Liz Lochhead calls for Israeli dance group performance to be cancelled

Dance company: Image from Batsheva's production 'Hora' by Ohad Naharin
Gadi Dagon

Scotland's makar Liz Lochhead has called for an Israeli dance troupe to be pulled from the Edinburgh International Festival.

The Batsheva Dance Company is due to perform a one-hour show at the Playhouse in the capital on Thursday.

Lochhead, who is Scotland’s national poet, has joined a group of writers and artists in asking the director of the festival, Jonathan Mills, to cancel the performance.

But the festival has said they support "the rights of all artists… to have their voices heard".

On Wednesday, Lochhead said she had travelled to Palestine and seen for herself the way the Palestinians are treated.

She said: "Obviously in principle I am against the censorship of ideas. But having visited Palestine in June this year, and having seen how Palestinians are treated like non-humans, I believe we must use sanctions in the way they were used to bring apartheid to an end in South Africa."

An open letter from Lochhead and other writers, including Iain Banks, sets out the group’s objections.

It read: "Jonathan Mills, director of the Edinburgh International festival is wrong in refusing to cancel the performances of the Batsheva Dance Group at this year's Festival. We do not accept his assertion that art can be divorced from politics.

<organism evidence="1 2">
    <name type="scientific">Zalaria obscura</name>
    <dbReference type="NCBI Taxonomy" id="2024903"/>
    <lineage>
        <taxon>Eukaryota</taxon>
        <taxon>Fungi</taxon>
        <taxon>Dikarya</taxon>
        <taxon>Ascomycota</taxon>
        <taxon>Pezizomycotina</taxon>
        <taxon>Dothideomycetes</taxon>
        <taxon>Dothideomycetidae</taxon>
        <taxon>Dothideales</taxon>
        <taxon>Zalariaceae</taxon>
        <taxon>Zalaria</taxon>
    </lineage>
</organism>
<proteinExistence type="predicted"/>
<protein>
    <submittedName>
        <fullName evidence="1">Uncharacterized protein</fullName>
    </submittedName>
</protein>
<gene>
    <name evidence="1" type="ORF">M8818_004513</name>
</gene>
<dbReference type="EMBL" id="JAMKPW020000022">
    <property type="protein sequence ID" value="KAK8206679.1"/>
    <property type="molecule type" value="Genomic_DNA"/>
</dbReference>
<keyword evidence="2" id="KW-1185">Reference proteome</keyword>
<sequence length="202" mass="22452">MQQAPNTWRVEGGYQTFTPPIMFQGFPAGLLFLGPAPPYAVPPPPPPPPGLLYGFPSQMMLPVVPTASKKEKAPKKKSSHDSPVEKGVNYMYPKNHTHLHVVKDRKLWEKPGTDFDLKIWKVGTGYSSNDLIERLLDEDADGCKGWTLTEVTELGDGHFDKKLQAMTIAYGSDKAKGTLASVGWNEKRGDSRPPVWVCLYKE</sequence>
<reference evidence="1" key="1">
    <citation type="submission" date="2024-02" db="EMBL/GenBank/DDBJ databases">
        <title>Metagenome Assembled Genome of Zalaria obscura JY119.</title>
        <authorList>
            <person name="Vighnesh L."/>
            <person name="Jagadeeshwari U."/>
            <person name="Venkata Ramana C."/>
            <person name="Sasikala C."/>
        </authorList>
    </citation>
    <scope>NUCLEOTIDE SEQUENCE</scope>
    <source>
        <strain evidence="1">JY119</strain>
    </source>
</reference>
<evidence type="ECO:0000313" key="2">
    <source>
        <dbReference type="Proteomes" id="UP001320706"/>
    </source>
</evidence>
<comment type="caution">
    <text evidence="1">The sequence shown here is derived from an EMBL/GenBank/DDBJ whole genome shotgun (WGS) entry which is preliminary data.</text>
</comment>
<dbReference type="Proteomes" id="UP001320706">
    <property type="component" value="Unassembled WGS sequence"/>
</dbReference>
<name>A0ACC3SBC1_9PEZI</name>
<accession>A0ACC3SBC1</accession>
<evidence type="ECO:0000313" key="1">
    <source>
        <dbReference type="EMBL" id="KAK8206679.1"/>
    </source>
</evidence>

"The Israeli Ministry of Foreign Affairs states on its website that Batsheva is 'the best known global ambassador of Israeli culture'.

"Haha Awaad of El Funoun, one of Palestine's premier dance troupes, encapsulates Israel's cultural apartheid well when she states: 'While Israeli artists and performers have freedom to tour, exhibits and performances by Palestinian artists are systematically banned, sabotaged and closed down by Israeli occupation'.

"Artists themselves are targets of violence, arbitrary arrests and deportations. Israel's three-tiered system of occupation, colonisation and apartheid ruthlessly suffocates the livelihoods of Palestinian communities, including the right to artistic expression."

A festival spokeswoman said: "The festival supports freedom of expression and people's right to protest. It welcomes constructive criticism, regularly facilitates debates and recognises the right to peaceful and orderly protest in any public place including outside its theatres.

"Equally the festival defends the rights of all artists, irrespective of nationality, creed or culture to have their voices heard."